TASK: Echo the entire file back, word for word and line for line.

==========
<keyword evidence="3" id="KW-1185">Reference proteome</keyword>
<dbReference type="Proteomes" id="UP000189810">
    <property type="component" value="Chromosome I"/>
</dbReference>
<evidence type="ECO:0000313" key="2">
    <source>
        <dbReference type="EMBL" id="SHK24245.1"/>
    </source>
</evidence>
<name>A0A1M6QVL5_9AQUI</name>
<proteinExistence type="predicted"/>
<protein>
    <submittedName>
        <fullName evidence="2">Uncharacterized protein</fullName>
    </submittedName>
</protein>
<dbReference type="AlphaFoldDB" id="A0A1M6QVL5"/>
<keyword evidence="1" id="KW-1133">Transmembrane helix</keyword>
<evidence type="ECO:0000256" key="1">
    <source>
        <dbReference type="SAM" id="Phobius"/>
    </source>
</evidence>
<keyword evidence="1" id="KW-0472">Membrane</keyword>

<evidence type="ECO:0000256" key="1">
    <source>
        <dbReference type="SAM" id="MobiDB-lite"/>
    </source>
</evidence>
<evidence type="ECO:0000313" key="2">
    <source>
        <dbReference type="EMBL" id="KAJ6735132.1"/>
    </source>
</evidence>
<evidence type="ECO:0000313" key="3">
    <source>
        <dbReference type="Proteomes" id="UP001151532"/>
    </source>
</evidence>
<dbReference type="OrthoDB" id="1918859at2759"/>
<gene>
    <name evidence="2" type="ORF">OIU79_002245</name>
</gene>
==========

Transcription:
<keyword evidence="3" id="KW-1185">Reference proteome</keyword>
<dbReference type="Proteomes" id="UP000189810">
    <property type="component" value="Chromosome I"/>
</dbReference>
<evidence type="ECO:0000313" key="2">
    <source>
        <dbReference type="EMBL" id="SHK24245.1"/>
    </source>
</evidence>
<name>A0A1M6QVL5_9AQUI</name>
<proteinExistence type="predicted"/>
<protein>
    <submittedName>
        <fullName evidence="2">Uncharacterized protein</fullName>
    </submittedName>
</protein>
<dbReference type="AlphaFoldDB" id="A0A1M6QVL5"/>
<keyword evidence="1" id="KW-1133">Transmembrane helix</keyword>
<evidence type="ECO:0000256" key="1">
    <source>
        <dbReference type="SAM" id="Phobius"/>
    </source>
</evidence>
<keyword evidence="1" id="KW-0472">Membrane</keyword>

<evidence type="ECO:0000256" key="1">
    <source>
        <dbReference type="SAM" id="MobiDB-lite"/>
    </source>
</evidence>
<evidence type="ECO:0000313" key="2">
    <source>
        <dbReference type="EMBL" id="KAJ6735132.1"/>
    </source>
</evidence>
<evidence type="ECO:0000313" key="3">
    <source>
        <dbReference type="Proteomes" id="UP001151532"/>
    </source>
</evidence>
<dbReference type="OrthoDB" id="1918859at2759"/>
<gene>
    <name evidence="2" type="ORF">OIU79_002245</name>
</gene>